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A Wilde oasis thrives

Wilde beside the pond where he’s seen ducks flourish, particularly after his trapping efforts. PHOTOS/ARTHUR HAWKES

Arthur Hawkes

Alan Wilde supports a diverse array of birdlife at his property on Fabians Rd outside of Greytown, and he’s achieved it through consistent trapping efforts over the course of several decades.

Many of the creatures he traps are feral cats – felines who’ve had litters of kittens in the wild generations ago that have been left to grow up feral.

Feral cats require no assistance from humans and can live fully in the bush, preying on native birdlife. These are considered different to stray cats and domestic cats, who also kill many birds.

Wilde is now calling for a more sensible approach to cat ownership, asking for more regulations to be placed on the animals, like there are with dogs, such as neutering, registration, and chipping.

He also highlighted the dangers of toxoplasmosis, which some cats carry.

Forest and Bird have estimated that New Zealand’s 1.4 million domestic cats were responsible for the deaths of at least 18 million animals a year alone, including 1.1 million native birds.

We meet at his property on a sunny Friday morning, a welcome change from last week’s rain. Then, after a brief hello, we set off in his ute to see the progress of his native, biodiverse oasis.

Wilde uses fresh rabbit and an egg. He’s found that egg attracts stoats, who tend to prefer it over the rabbit.

Wilde sets traps for ferrets, stoats, rats, and cats, and shows me the many different kinds he uses – the Timstrap, the DOC 200, and the DOC 250 – the 81-year-old paces from trap to trap like someone 30 years his senior.

Hunks of rabbit, either shot or roadkill, can be used to bait the traps, he said, which either guillotine the pest in the case of the Timstrap, or crush them instantly when they stand on a metal plate in the case of the DOC traps. Both methods kill the animal quickly and humanely.

Wilde has also found that some predators prefer certain bait. On top of this, bait has a shelf-life. Fresh rabbit develops a skin and stops being pungent after just a few days, meaning that it needs to be changed to continue attracting pests – this makes trapping and resetting an ongoing effort.

“Rabbit meat is good for ferrets, rats, and cats, but the egg is primarily for stoats, they don’t seem to be attracted by the meat, only by the egg.”

As we move through the bush, we navigate squares of corrugated iron sheeting dotted around the forest floor. Wilde said these are the perfect habitat for geckos and skinks to nest. Skinks have ‘vulnerable’ conservation status, so it’s important that habitats like these are created, with predator trapping and areas for nesting.

But trapping isn’t the only thing Wilde does. He’s also a committed tree planter – this year alone he’s already established over 300 natives. Greater Wellington Regional Council and the Department of Conservation have both been supportive of Wilde’s efforts and helped him on his property. Other landowners have also been aided by the QEII Trust, which seeks to protect areas of native woodland, and stops any trees from being felled.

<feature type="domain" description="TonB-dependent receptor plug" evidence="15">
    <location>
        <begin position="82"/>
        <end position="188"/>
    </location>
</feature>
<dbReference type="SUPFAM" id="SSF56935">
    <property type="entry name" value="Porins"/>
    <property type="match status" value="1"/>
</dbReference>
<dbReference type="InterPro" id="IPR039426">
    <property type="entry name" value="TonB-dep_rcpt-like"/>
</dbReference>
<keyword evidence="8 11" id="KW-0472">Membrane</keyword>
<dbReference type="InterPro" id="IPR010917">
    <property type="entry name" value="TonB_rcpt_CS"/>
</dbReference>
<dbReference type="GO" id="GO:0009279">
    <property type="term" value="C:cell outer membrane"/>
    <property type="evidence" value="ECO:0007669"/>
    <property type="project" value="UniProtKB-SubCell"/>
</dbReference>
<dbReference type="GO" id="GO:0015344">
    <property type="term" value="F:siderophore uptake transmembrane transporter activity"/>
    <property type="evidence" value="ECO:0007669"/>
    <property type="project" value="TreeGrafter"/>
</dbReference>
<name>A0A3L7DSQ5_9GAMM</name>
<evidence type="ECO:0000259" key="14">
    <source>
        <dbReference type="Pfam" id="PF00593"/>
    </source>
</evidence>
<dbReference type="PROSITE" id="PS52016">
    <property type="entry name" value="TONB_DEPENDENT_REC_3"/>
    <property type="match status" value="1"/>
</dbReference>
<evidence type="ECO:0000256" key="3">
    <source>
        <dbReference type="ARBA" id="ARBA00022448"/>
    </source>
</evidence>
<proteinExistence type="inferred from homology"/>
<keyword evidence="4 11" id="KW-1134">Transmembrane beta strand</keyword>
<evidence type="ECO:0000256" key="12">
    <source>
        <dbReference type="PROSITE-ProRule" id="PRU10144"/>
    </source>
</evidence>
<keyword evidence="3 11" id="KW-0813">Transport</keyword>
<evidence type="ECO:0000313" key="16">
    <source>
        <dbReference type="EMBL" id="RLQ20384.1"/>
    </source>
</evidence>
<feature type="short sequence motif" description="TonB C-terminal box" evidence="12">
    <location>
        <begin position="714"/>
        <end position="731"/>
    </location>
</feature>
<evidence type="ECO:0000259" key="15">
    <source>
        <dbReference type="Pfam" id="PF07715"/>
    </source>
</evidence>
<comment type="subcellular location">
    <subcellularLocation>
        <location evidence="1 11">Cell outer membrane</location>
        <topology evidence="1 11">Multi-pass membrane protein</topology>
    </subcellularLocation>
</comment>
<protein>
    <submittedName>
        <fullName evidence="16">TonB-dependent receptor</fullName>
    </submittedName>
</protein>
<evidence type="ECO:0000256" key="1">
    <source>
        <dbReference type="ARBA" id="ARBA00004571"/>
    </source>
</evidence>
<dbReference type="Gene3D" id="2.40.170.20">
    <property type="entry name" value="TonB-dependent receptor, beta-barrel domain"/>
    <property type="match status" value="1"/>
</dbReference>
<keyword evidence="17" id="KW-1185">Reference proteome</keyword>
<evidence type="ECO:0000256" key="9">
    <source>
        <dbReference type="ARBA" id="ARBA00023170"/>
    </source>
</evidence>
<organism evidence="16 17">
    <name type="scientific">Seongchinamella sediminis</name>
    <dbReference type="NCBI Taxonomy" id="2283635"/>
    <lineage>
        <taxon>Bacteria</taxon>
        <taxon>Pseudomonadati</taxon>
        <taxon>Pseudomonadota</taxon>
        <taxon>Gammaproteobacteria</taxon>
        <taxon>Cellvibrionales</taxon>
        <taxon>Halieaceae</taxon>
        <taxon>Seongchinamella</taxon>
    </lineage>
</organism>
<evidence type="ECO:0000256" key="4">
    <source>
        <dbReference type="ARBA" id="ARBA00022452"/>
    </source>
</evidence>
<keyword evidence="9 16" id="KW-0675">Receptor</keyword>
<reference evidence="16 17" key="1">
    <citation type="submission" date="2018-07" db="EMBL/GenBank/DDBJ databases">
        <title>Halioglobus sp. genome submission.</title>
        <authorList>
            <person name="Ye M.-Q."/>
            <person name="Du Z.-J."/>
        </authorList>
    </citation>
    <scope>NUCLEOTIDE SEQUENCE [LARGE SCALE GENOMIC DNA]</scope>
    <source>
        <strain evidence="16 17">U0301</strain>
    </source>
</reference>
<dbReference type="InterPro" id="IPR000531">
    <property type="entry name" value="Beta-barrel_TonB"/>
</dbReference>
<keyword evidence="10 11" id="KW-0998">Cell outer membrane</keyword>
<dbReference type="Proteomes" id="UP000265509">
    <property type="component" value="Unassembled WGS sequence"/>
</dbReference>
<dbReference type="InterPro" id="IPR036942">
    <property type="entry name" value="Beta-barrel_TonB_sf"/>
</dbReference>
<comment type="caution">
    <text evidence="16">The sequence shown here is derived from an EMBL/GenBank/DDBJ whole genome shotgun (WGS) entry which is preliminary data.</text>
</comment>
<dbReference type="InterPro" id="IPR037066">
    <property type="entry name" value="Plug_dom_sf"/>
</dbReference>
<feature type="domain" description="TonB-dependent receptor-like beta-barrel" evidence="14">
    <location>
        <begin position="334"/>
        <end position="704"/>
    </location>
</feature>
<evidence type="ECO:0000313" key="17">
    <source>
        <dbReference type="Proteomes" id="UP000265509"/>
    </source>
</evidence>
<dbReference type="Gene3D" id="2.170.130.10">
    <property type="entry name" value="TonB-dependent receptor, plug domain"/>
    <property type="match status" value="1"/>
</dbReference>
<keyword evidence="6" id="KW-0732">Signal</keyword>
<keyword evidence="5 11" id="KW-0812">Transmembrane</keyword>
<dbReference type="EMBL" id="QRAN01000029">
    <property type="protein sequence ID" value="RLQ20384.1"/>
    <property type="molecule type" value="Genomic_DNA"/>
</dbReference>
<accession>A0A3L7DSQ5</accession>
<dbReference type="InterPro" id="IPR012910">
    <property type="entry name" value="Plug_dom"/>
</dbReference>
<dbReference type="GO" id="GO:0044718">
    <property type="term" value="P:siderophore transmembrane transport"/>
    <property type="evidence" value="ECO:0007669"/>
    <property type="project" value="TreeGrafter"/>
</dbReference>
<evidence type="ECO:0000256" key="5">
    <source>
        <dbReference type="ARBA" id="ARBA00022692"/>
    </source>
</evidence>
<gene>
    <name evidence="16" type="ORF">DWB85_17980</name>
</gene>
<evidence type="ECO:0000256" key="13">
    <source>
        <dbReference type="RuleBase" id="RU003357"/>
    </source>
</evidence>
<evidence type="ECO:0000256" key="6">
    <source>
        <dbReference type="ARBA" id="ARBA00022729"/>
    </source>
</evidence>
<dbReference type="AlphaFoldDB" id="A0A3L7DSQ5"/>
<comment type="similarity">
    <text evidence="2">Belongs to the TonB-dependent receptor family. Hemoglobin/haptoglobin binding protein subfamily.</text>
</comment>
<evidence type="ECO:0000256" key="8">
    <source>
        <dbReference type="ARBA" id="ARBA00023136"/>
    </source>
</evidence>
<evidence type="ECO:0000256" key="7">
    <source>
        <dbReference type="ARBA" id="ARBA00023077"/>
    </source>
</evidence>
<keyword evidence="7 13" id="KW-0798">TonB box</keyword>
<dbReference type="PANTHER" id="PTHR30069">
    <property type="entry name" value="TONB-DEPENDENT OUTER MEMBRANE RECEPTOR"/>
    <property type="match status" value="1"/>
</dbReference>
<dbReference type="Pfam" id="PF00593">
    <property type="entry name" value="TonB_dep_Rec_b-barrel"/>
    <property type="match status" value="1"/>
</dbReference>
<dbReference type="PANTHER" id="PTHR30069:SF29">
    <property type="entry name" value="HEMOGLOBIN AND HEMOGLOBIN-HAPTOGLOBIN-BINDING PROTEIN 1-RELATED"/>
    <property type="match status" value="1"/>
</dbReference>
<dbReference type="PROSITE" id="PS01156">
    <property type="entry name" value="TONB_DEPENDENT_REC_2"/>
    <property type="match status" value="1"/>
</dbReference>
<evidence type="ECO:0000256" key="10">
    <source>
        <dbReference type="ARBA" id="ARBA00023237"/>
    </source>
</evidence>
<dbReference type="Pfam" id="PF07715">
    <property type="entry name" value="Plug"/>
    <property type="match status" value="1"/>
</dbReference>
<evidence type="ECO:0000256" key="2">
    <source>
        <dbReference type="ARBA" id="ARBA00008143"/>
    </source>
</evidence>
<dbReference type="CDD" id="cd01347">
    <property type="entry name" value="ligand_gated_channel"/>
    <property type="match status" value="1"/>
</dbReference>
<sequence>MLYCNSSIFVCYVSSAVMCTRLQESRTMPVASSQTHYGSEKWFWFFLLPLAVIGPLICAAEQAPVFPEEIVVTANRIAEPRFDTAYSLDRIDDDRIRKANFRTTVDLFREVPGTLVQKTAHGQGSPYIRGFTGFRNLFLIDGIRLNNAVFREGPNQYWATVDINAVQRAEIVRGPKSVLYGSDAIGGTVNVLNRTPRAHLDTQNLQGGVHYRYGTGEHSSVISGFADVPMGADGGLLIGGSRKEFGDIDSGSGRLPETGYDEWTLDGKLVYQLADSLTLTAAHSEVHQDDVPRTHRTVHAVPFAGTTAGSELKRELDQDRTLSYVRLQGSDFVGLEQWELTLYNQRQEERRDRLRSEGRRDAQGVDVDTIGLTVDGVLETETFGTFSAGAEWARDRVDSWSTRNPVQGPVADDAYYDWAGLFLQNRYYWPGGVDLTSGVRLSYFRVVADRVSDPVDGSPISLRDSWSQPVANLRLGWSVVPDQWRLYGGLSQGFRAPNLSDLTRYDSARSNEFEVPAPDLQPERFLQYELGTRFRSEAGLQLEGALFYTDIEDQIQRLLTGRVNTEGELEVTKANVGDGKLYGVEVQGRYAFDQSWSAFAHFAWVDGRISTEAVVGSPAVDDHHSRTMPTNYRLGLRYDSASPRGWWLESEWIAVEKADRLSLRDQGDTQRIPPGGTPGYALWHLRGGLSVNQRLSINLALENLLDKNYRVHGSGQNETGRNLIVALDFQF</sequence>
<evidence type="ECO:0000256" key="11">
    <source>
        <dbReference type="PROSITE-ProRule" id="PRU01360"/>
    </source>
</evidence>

“It’s got the law on its side,” Wilde said. “Some people down south have thought they can chop a few trees down and disregard it – the QEII Trust has taken them to court and it’s cost them a lot of money.

Wilde inspects a trap beside a magnificent 500-year-old Pukatea tree.

“But unfortunately, once you destroy native trees, you can’t just put them back.”

With the natives, and the trapping, Wilde has seen many native birds return – moreporks, kereru, tuis, waxeyes. The first species he saw in greater numbers were sparrows and starlings, which he said can give other birds confidence – in the same way that birds eventually crowd around a bird feeder after seeing that it’s safe.

Wilde is a good friend of gun dealer and conservationist Neil Hayes QSM. Hayes has also totally transformed his property and bred and reintroduced rare species of bird.

“That’s the thing about people like me and Neil [both in their eighties], we’re getting on and we’re looking for someone to pass the baton to, and there are obviously younger folk moving to the area, and people are more into conservation than I’ve ever seen it.”

Wilde said he would welcome showing younger folk around his property and teaching them how and where to trap, and methods for establishing native bush, which Wairarapa is sorely in need of.

Anyone wishing to take Alan Wilde up on his offer can get in contact with him through GWRC.

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